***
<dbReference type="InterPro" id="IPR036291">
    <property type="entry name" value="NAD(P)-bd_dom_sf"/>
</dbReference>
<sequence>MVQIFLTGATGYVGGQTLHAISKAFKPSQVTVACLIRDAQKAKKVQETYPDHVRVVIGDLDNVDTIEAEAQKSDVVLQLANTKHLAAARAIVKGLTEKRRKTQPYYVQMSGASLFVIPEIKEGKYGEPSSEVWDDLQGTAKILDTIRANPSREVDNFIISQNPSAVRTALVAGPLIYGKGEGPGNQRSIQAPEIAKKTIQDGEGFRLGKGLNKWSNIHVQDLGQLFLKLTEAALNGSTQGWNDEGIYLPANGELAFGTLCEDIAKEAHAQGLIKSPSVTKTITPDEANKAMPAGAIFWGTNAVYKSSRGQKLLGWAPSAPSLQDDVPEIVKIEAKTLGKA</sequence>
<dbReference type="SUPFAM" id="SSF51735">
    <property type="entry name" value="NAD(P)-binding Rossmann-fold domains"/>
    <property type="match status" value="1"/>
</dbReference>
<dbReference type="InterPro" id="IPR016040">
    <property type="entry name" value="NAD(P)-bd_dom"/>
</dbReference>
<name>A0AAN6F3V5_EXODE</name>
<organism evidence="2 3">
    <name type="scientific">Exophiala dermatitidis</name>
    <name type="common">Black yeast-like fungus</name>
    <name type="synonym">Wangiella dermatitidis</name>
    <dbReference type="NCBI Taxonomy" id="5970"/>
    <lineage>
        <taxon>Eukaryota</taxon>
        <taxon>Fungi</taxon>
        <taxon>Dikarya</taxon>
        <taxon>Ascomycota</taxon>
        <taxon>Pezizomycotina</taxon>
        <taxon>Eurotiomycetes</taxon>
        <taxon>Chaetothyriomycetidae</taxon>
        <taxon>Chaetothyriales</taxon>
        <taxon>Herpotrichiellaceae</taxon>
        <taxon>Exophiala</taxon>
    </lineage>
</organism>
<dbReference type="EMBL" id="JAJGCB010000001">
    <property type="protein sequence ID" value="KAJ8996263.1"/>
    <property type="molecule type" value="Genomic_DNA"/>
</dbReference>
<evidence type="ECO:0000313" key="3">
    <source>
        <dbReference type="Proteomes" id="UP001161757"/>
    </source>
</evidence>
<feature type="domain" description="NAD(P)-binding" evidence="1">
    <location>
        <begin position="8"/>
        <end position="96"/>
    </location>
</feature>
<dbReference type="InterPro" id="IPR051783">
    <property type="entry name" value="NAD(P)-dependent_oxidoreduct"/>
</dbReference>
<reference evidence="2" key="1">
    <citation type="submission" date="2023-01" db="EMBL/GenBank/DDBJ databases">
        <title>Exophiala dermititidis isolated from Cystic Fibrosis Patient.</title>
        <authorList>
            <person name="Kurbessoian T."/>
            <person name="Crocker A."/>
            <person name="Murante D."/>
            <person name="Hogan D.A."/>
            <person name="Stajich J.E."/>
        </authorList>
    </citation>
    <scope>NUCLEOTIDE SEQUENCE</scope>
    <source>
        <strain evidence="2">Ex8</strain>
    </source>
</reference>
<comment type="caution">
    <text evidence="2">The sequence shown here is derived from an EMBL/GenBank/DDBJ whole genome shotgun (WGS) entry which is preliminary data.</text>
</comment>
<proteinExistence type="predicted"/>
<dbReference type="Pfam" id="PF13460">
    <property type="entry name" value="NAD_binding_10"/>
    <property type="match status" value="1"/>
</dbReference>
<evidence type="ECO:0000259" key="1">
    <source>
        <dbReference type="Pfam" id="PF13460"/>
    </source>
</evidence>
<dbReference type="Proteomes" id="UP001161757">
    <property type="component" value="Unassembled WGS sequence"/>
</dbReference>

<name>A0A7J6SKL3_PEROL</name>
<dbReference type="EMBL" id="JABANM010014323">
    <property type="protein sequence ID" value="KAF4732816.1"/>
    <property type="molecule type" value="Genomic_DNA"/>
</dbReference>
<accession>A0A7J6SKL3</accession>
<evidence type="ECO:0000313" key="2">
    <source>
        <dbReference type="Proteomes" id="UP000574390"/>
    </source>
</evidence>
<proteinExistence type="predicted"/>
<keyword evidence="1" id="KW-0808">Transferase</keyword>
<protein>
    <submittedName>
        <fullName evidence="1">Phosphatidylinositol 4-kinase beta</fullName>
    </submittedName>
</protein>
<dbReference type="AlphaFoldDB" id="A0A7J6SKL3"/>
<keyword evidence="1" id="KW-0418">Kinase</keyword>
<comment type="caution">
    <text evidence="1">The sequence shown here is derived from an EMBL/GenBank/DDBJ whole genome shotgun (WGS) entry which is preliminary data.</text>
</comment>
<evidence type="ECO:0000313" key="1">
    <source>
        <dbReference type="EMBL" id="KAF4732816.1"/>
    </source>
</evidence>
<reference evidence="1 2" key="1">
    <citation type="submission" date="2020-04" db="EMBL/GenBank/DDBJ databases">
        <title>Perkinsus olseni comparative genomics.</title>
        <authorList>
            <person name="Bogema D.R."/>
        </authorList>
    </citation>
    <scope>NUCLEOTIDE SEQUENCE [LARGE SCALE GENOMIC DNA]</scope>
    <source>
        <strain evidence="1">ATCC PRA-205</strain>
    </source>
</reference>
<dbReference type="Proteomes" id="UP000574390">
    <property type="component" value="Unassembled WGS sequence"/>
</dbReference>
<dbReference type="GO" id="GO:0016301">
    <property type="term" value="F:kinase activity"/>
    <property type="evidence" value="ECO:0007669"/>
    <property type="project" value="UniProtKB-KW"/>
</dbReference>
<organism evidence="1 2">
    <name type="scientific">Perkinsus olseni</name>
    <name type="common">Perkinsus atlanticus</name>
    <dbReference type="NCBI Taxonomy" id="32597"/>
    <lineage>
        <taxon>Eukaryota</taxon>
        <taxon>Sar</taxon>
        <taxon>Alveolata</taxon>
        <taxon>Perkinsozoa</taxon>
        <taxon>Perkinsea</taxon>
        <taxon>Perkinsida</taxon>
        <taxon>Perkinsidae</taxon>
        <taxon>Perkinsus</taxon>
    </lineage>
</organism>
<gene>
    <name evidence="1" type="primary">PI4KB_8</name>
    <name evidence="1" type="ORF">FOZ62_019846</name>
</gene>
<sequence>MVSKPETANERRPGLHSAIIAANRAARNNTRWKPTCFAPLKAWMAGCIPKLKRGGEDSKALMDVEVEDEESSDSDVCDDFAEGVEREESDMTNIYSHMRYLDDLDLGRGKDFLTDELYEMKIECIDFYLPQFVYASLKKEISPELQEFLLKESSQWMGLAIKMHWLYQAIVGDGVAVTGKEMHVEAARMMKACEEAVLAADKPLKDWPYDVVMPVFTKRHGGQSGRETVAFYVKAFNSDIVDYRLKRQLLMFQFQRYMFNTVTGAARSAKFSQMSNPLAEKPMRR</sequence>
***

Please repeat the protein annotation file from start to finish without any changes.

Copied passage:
<dbReference type="InterPro" id="IPR036291">
    <property type="entry name" value="NAD(P)-bd_dom_sf"/>
</dbReference>
<sequence>MVQIFLTGATGYVGGQTLHAISKAFKPSQVTVACLIRDAQKAKKVQETYPDHVRVVIGDLDNVDTIEAEAQKSDVVLQLANTKHLAAARAIVKGLTEKRRKTQPYYVQMSGASLFVIPEIKEGKYGEPSSEVWDDLQGTAKILDTIRANPSREVDNFIISQNPSAVRTALVAGPLIYGKGEGPGNQRSIQAPEIAKKTIQDGEGFRLGKGLNKWSNIHVQDLGQLFLKLTEAALNGSTQGWNDEGIYLPANGELAFGTLCEDIAKEAHAQGLIKSPSVTKTITPDEANKAMPAGAIFWGTNAVYKSSRGQKLLGWAPSAPSLQDDVPEIVKIEAKTLGKA</sequence>
<dbReference type="SUPFAM" id="SSF51735">
    <property type="entry name" value="NAD(P)-binding Rossmann-fold domains"/>
    <property type="match status" value="1"/>
</dbReference>
<dbReference type="InterPro" id="IPR016040">
    <property type="entry name" value="NAD(P)-bd_dom"/>
</dbReference>
<name>A0AAN6F3V5_EXODE</name>
<organism evidence="2 3">
    <name type="scientific">Exophiala dermatitidis</name>
    <name type="common">Black yeast-like fungus</name>
    <name type="synonym">Wangiella dermatitidis</name>
    <dbReference type="NCBI Taxonomy" id="5970"/>
    <lineage>
        <taxon>Eukaryota</taxon>
        <taxon>Fungi</taxon>
        <taxon>Dikarya</taxon>
        <taxon>Ascomycota</taxon>
        <taxon>Pezizomycotina</taxon>
        <taxon>Eurotiomycetes</taxon>
        <taxon>Chaetothyriomycetidae</taxon>
        <taxon>Chaetothyriales</taxon>
        <taxon>Herpotrichiellaceae</taxon>
        <taxon>Exophiala</taxon>
    </lineage>
</organism>
<dbReference type="EMBL" id="JAJGCB010000001">
    <property type="protein sequence ID" value="KAJ8996263.1"/>
    <property type="molecule type" value="Genomic_DNA"/>
</dbReference>
<evidence type="ECO:0000313" key="3">
    <source>
        <dbReference type="Proteomes" id="UP001161757"/>
    </source>
</evidence>
<feature type="domain" description="NAD(P)-binding" evidence="1">
    <location>
        <begin position="8"/>
        <end position="96"/>
    </location>
</feature>
<dbReference type="InterPro" id="IPR051783">
    <property type="entry name" value="NAD(P)-dependent_oxidoreduct"/>
</dbReference>
<reference evidence="2" key="1">
    <citation type="submission" date="2023-01" db="EMBL/GenBank/DDBJ databases">
        <title>Exophiala dermititidis isolated from Cystic Fibrosis Patient.</title>
        <authorList>
            <person name="Kurbessoian T."/>
            <person name="Crocker A."/>
            <person name="Murante D."/>
            <person name="Hogan D.A."/>
            <person name="Stajich J.E."/>
        </authorList>
    </citation>
    <scope>NUCLEOTIDE SEQUENCE</scope>
    <source>
        <strain evidence="2">Ex8</strain>
    </source>
</reference>
<comment type="caution">
    <text evidence="2">The sequence shown here is derived from an EMBL/GenBank/DDBJ whole genome shotgun (WGS) entry which is preliminary data.</text>
</comment>
<proteinExistence type="predicted"/>
<dbReference type="Pfam" id="PF13460">
    <property type="entry name" value="NAD_binding_10"/>
    <property type="match status" value="1"/>
</dbReference>
<evidence type="ECO:0000259" key="1">
    <source>
        <dbReference type="Pfam" id="PF13460"/>
    </source>
</evidence>
<dbReference type="Proteomes" id="UP001161757">
    <property type="component" value="Unassembled WGS sequence"/>
</dbReference>

<name>A0A7J6SKL3_PEROL</name>
<dbReference type="EMBL" id="JABANM010014323">
    <property type="protein sequence ID" value="KAF4732816.1"/>
    <property type="molecule type" value="Genomic_DNA"/>
</dbReference>
<accession>A0A7J6SKL3</accession>
<evidence type="ECO:0000313" key="2">
    <source>
        <dbReference type="Proteomes" id="UP000574390"/>
    </source>
</evidence>
<proteinExistence type="predicted"/>
<keyword evidence="1" id="KW-0808">Transferase</keyword>
<protein>
    <submittedName>
        <fullName evidence="1">Phosphatidylinositol 4-kinase beta</fullName>
    </submittedName>
</protein>
<dbReference type="AlphaFoldDB" id="A0A7J6SKL3"/>
<keyword evidence="1" id="KW-0418">Kinase</keyword>
<comment type="caution">
    <text evidence="1">The sequence shown here is derived from an EMBL/GenBank/DDBJ whole genome shotgun (WGS) entry which is preliminary data.</text>
</comment>
<evidence type="ECO:0000313" key="1">
    <source>
        <dbReference type="EMBL" id="KAF4732816.1"/>
    </source>
</evidence>
<reference evidence="1 2" key="1">
    <citation type="submission" date="2020-04" db="EMBL/GenBank/DDBJ databases">
        <title>Perkinsus olseni comparative genomics.</title>
        <authorList>
            <person name="Bogema D.R."/>
        </authorList>
    </citation>
    <scope>NUCLEOTIDE SEQUENCE [LARGE SCALE GENOMIC DNA]</scope>
    <source>
        <strain evidence="1">ATCC PRA-205</strain>
    </source>
</reference>
<dbReference type="Proteomes" id="UP000574390">
    <property type="component" value="Unassembled WGS sequence"/>
</dbReference>
<dbReference type="GO" id="GO:0016301">
    <property type="term" value="F:kinase activity"/>
    <property type="evidence" value="ECO:0007669"/>
    <property type="project" value="UniProtKB-KW"/>
</dbReference>
<organism evidence="1 2">
    <name type="scientific">Perkinsus olseni</name>
    <name type="common">Perkinsus atlanticus</name>
    <dbReference type="NCBI Taxonomy" id="32597"/>
    <lineage>
        <taxon>Eukaryota</taxon>
        <taxon>Sar</taxon>
        <taxon>Alveolata</taxon>
        <taxon>Perkinsozoa</taxon>
        <taxon>Perkinsea</taxon>
        <taxon>Perkinsida</taxon>
        <taxon>Perkinsidae</taxon>
        <taxon>Perkinsus</taxon>
    </lineage>
</organism>
<gene>
    <name evidence="1" type="primary">PI4KB_8</name>
    <name evidence="1" type="ORF">FOZ62_019846</name>
</gene>
<sequence>MVSKPETANERRPGLHSAIIAANRAARNNTRWKPTCFAPLKAWMAGCIPKLKRGGEDSKALMDVEVEDEESSDSDVCDDFAEGVEREESDMTNIYSHMRYLDDLDLGRGKDFLTDELYEMKIECIDFYLPQFVYASLKKEISPELQEFLLKESSQWMGLAIKMHWLYQAIVGDGVAVTGKEMHVEAARMMKACEEAVLAADKPLKDWPYDVVMPVFTKRHGGQSGRETVAFYVKAFNSDIVDYRLKRQLLMFQFQRYMFNTVTGAARSAKFSQMSNPLAEKPMRR</sequence>